The College Bubble: A Higher Ed Round-Up

This past Tuesday, the Supreme Court ruled to uphold a Michigan constitutional amendment that bans affirmative action in admissions to the state’s public universities. The 6-to-2 ruling allows for the passage for similar measures in seven other states. The New York Times has an informative set of infographics showing the effects of such bans on affirmative action for minorities throughout the country.

Highlighting the results from a recent study on public college finances, Slate explores the increasing privatization of public colleges. Today, public university students cover almost half the cost of their own educations, on average.

A Brown University student, Lena Sclove, has begun an activist movement to make the campus a safer space for her and other survivors of sexual assault. Her assailant will be allowed to return to the school in the fall, causing Sclove to question whether she will return as well. News of the issue and the current action has been picked up by Salon, Slate, Buzzfeed Opposing Viewpoints, Jezebel and others.

USAToday has published an article with comprehensive coverage of issues of sexual assault on college campuses across the country and the White House’s role in confronting the issue.

In the genteel atmosphere of the College of Charleston in South Carolina, student activism over campus culture and administrative decisions has been disrupting the status quo.

According to a recent poll, 57% of employers say they plan to hire new college graduates this year, a figure that is up from 53% last year and 44% in 2010.

Emails and messages from an unsanctioned fraternity at American University have been leaked, displaying the crude and vitriolic manners in which the members discuss partying, girls and sexual assault. Student activists and Greek members are calling for action against the fraternity. The question remains, is this language only relegated to the forums of illegal fraternities, or is it the same kind of conversation that exists within the sanctioned Greek system as well?

The president of Franklin & Marshall has written an article for Forbes on what universities should be doing to educate the future leaders of the world.

From The Nation’s StudentNation blog, comes another installment of their round-up of student activist movements across the country. This week they highlight various sit-in protests, including a Wash. U. movement against coal investments.

Students at Columbia University filed complaints in demands for rights to safety from sexual violence and access to mental health resources. 23 students filed a federal complaint, alleging administrators discouraging survivors from formally reporting, LGBTQ students facing discrimination in counseling, advising, adjudication, and Greek life, serial offenders remaining on campus, inadequate disciplinary sanctions, and discrimination against survivors, denied accommodations based on mental health disabilities.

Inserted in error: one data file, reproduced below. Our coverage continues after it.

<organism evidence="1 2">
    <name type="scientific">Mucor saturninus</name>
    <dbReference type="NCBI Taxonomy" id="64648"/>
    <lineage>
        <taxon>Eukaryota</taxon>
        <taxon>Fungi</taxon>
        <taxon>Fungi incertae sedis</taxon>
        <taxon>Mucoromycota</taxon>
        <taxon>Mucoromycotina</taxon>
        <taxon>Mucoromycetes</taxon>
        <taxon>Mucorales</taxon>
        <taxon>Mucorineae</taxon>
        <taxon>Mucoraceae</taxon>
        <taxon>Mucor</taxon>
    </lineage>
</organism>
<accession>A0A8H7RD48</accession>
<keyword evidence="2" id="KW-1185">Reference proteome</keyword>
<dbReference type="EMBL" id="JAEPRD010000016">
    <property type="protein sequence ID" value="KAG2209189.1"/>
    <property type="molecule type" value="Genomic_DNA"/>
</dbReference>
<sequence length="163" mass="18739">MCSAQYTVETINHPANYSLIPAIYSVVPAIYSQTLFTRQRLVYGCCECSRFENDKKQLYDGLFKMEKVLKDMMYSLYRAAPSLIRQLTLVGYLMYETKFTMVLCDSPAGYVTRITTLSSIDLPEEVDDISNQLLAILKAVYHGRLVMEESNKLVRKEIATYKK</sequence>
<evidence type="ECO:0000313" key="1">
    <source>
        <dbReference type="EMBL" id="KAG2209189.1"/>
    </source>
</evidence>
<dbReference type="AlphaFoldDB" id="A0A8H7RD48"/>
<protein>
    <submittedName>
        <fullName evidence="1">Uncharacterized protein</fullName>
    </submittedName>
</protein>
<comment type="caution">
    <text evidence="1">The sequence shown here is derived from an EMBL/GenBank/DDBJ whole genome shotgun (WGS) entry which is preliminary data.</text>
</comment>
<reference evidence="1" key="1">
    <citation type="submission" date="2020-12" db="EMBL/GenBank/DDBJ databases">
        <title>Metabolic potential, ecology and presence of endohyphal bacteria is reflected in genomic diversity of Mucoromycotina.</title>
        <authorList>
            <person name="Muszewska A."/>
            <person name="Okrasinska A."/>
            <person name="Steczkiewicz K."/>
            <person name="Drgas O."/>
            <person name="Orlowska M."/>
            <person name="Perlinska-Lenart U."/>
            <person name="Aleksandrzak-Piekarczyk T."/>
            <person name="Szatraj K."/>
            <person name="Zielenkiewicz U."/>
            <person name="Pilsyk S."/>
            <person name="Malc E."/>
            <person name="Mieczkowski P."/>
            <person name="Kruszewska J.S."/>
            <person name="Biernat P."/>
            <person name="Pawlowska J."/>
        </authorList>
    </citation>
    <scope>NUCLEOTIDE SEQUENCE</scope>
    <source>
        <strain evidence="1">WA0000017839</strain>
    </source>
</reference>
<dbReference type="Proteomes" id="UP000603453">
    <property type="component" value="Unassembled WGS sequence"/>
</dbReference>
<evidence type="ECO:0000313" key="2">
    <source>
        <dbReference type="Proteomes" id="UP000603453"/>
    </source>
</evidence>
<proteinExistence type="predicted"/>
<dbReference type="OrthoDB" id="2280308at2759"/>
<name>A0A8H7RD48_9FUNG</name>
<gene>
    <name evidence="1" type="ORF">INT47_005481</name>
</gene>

And finally, a professor and writer for CounterPunch suggests that institutions of higher education should do away with college athletics completely.



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3 thoughts on “The College Bubble: A Higher Ed Round-Up

  1. figures

    The Supreme Court on Tuesday upheld Michigan’s ban on using race as a factor in college admissions.

    The justices said in a 6-2 ruling that Michigan voters had the right to change their state constitution to prohibit public colleges and universities from taking race into account in admission decisions. The justices said that a lower federal court was wrong to set aside the change as discriminatory.

    The high court made clear that in ruling on Schuette v. Coalition to Defend Affirmative Action, it was not deciding the larger question of whether affirmative action admission policies are lawful.

    “This case is not about how the debate about racial preferences should be resolved,” wrote Justice Anthony M. Kennedy for the majority opinion. “It is about who may resolve it.”

    And npr reported like above. Nyt makes it sound like a slightly different story.

    1. Ron Medley

      I’m hoping Ted Shaw will have some interesting things to say about that. It seems to me that by holding that a right given to a minority either by years of common practice or by interpretation of the law – if they deem that it can be taken away by a simple majority of the electorate, that’s a major tipping of the court’s hand. They’re basically leaving it up to each of the fifty states to figure out on their own how to enforce the 1965 Civil Rights Act.

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